[on Don Jon (2013)] Actors in our culture do get stigmatized and treated like objects on a shelf sometimes. But I don't think it's just actors. I think everybody experiences this. You are talking to someone and you can tell they are not listening. You can tell they have already decided what you are and put you in a box with a label on it. This is what I was trying to make fun of. And I do think that the media contributes to this. That's where I came to the idea of a relationship of a young man who watches too much pornography and a young woman ho watches too many romantic Hollywood movies They've both got these unrealistic expectations that they've learned from these kinds of media they consume, and it leads them to objectify people or not to connect.
[in 2012, on working with Christian Bale on The Dark Knight Rises (2012)] We had a fucking great time every day working on that movie. I felt as though I'd transferred in for senior year and had a graduation celebration. You felt a huge sense of accomplishment and closure. Everyone on that movie did such good, dignified work. No one came to phone it in or just cash a check.
[in 2012] As a teenager in the 1990s I loved the spike of indie films coming through Sundance, and films like Pulp Fiction (1994), Big Night (1996), Sling Blade (1996), Trees Lounge (1996) and Swingers (1996). Had I said to my agents at the time that I wanted to do that stuff, they would have said, "You're making a ton of money doing TV, and that's what you're going to do." I went to school, quit acting for a while, and when I came back everyone wanted me to do another TV show and make more money. I didn't want to. I made a decision that I was going to do only work that inspired me creatively, not what was supposed to be good for my career.
[in (2012] Being on TV when I was a teenager in high school was way harder than anything I've experienced since. It prepared me for what it is to work in pop culture. I've learned I have basically two different interactions with people. I love when someone approaches me and tells me they've seen me in something that made them feel something and that they connected to it. That's part of why I do it. The other interaction is with people who really don't care about the movies or anything like that. They just sort of buy into the fame thing, and that feels icky to me.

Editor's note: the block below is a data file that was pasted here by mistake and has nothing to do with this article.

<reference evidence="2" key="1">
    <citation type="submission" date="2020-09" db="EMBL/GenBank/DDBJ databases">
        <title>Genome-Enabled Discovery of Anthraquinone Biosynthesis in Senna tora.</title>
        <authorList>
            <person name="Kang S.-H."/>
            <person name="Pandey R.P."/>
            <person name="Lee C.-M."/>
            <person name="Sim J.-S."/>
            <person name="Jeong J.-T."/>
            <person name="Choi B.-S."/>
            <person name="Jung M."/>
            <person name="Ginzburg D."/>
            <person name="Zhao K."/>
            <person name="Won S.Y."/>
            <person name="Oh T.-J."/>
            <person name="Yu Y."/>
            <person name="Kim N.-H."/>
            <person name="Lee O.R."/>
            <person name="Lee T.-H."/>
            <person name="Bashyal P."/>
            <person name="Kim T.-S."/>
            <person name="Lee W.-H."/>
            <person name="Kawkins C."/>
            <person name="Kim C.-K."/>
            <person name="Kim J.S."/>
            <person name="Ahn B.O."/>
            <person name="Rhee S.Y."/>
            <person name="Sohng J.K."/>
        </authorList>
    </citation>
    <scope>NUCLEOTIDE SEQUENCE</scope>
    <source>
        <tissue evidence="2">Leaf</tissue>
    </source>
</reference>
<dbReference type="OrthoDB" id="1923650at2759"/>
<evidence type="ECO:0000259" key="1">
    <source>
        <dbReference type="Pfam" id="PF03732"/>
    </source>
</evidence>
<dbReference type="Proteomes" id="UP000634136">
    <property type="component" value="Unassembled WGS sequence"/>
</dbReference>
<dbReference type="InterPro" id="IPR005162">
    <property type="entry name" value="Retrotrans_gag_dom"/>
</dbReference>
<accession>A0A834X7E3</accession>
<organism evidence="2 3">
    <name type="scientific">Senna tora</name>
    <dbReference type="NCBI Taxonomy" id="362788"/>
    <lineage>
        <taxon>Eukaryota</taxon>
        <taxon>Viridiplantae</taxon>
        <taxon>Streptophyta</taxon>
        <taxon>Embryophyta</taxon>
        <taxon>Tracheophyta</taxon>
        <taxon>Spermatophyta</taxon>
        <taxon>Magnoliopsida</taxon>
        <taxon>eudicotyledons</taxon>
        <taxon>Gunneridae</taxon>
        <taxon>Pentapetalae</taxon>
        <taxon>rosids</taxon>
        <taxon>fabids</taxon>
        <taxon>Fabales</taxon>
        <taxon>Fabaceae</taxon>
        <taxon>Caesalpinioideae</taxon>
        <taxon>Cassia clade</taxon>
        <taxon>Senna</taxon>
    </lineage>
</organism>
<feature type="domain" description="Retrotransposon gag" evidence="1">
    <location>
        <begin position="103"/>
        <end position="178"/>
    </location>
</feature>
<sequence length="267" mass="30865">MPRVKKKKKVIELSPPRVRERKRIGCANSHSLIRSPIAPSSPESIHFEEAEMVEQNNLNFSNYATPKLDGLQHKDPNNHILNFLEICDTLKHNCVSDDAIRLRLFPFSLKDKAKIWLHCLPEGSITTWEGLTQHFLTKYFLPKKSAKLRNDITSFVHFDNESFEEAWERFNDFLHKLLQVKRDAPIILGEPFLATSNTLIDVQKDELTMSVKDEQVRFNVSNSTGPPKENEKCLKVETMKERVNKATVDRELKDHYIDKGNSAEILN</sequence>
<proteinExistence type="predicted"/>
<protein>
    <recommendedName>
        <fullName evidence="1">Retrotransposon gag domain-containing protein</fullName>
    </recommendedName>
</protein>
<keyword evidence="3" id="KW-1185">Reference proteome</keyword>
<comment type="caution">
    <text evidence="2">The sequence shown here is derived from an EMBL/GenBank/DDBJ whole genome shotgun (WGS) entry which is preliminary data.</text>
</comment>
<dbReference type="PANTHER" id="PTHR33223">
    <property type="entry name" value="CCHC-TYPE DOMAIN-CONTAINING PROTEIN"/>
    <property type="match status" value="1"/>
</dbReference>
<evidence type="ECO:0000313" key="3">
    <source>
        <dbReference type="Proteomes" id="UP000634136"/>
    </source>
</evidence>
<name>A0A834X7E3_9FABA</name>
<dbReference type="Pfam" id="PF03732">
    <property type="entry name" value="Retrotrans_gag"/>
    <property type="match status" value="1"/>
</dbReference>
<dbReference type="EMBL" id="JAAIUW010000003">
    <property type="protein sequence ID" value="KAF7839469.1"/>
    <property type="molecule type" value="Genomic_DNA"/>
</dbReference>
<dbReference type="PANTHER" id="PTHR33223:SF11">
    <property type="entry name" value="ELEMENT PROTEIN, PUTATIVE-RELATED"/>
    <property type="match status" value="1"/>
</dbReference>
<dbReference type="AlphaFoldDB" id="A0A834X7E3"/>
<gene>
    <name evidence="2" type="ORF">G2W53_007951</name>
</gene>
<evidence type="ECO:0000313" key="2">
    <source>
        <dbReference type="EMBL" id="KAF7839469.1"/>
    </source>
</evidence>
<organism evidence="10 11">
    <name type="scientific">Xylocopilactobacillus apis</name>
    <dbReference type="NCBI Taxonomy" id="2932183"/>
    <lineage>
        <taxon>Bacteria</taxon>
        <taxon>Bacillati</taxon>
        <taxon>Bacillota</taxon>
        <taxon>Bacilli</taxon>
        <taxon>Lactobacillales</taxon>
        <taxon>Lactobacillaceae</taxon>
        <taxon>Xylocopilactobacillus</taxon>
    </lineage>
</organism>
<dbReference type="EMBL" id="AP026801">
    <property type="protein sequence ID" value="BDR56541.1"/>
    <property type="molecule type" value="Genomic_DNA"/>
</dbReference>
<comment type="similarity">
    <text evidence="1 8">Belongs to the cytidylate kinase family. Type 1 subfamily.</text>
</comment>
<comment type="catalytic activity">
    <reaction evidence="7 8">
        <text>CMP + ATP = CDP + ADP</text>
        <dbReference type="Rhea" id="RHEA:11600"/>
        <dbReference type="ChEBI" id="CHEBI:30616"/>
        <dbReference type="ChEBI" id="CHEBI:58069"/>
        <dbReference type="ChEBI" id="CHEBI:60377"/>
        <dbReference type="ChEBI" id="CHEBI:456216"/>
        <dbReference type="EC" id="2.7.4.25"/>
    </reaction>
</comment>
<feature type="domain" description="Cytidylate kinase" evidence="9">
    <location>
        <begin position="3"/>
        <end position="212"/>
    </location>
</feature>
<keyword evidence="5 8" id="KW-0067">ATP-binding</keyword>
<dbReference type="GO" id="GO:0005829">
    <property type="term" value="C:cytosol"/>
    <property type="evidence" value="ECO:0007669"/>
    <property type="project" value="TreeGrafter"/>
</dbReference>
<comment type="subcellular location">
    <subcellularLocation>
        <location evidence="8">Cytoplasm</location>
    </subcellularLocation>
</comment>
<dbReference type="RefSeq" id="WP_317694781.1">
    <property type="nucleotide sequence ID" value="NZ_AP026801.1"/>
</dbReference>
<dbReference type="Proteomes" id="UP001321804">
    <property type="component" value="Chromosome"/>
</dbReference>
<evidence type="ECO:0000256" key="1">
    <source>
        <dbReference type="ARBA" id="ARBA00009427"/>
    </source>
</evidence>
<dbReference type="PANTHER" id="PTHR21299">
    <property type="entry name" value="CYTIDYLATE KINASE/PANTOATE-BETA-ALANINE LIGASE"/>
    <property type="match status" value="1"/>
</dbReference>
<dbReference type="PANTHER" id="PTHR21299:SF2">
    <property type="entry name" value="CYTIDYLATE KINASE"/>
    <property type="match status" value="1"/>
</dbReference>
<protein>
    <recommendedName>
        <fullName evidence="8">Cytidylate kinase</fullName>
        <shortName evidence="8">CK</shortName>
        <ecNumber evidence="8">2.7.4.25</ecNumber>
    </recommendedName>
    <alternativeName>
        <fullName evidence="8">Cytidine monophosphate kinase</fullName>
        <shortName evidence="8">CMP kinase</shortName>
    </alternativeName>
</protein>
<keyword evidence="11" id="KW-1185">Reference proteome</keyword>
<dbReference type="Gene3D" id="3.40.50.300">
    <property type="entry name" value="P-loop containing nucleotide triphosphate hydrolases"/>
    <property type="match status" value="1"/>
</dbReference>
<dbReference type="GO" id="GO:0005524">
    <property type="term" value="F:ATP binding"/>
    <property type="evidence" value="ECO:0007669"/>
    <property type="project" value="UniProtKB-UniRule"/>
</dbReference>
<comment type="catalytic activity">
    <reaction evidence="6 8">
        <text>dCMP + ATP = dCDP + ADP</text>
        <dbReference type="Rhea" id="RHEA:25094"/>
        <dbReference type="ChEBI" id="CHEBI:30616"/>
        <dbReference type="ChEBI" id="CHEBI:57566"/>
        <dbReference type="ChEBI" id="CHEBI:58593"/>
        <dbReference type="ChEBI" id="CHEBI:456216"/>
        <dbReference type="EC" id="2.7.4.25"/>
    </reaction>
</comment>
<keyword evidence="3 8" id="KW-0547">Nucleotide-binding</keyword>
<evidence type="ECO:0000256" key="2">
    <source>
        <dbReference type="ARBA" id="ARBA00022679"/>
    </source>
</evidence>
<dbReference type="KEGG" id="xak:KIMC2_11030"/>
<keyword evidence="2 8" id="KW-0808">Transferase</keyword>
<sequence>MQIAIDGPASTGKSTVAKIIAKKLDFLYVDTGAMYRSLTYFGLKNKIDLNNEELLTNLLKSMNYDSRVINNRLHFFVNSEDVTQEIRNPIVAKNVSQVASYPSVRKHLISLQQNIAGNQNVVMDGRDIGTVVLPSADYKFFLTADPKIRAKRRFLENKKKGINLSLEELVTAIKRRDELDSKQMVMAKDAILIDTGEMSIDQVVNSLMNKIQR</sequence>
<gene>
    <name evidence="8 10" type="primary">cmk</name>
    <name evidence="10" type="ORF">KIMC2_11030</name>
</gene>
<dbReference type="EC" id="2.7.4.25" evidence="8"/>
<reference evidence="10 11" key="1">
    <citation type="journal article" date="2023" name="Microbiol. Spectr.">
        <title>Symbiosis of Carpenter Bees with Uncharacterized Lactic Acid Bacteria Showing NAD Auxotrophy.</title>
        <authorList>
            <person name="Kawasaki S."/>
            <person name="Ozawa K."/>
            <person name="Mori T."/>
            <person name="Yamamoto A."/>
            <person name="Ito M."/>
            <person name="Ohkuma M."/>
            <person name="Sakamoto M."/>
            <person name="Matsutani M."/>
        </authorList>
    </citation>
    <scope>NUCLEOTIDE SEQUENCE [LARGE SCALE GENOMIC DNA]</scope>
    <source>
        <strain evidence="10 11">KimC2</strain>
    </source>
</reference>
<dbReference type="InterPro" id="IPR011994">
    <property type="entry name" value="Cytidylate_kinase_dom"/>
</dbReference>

[in 2012] I wouldn't say I was a normal kid. I'd say I was a lucky little kid, because unfortunately it's not normal to have extraordinarily good parents who love and support you. I played baseball, did gymnastics, took piano lessons and started acting as just another one of the things I did. I wasn't pressured into it. But it was acting I loved. I had a really cool acting teacher who taught us how to become a character, to be realistic and feel those feelings, so I hated being expected to behave like an idiot in TV commercials because they seem to think that's what sells toys or whatever.
[in 2012] I remember on Beethoven (1992) we weren't allowed to pet the dog because it would have distracted him. For a dog lover that was disappointing and weird.
I find that humor is often times the best way to get at substantial themes and questions--but to do so in a really entertaining and engaging way. Something everybody can connect to. Take Dr. Strangelove or: How I Learned to Stop Worrying and Love the Bomb (1964), one of my favorite movies of all time. And it's dealing with very serious issues. But it's hilarious.
To me what's important is not the budget of the movie or where the money came from, whether it came from Warner Brothers or Voltage Pictures. What's important for me is the intention of the filmmaker and the spirit on set and what the movie's about and why we are all making it.
If you want to talk about an immoral movie, those are the movies that are just blindly reinforcing these clichés of love at first sight, first kiss . . . get married and ride off together into the sunset. It's systematically ruining people's lives.
The thing Chris [Christopher Nolan] has in common with all the filmmakers I've loved--Rian Johnson, Steven Spielberg, Marc Webb--is that they have a thorough plan, but are also open to spontaneity. That happens all day as a director. Someone tells you things have changed, and you have to answer it. Spielberg is one of the great imitated filmmakers.
[in 2015] To me, having worked in both low-budget films and bigger-budget studio films, the important thing is actually not the budget. The important thing is the motivation of the filmmaker, and everyone who is working for the filmmaker. You can find indie movies that are just sort of being derivative and trying to make a name for themselves, and you can also find studio movies with a real sincere heart. It's really more about the individual people than the budget or the corporate infrastructure.
[on the conclusion of The Dark Knight trilogy] I know we're all used to the sort of Marvel movies, which are just kind of endless series they don't really have a beginning, middle, and end. But I think Christopher Nolan very much thought of The Dark Knight Rises as a conclusion, and there's a theme that runs through all three of those movies that begins in the first movie, runs through the second movie, and it concludes in that moment where he says that Batman is more than a man, Batman is a symbol and so to have another man other than Bruce Wayne kind of becoming Batman at the end of that trilogy, I think that's the perfect ending to that story.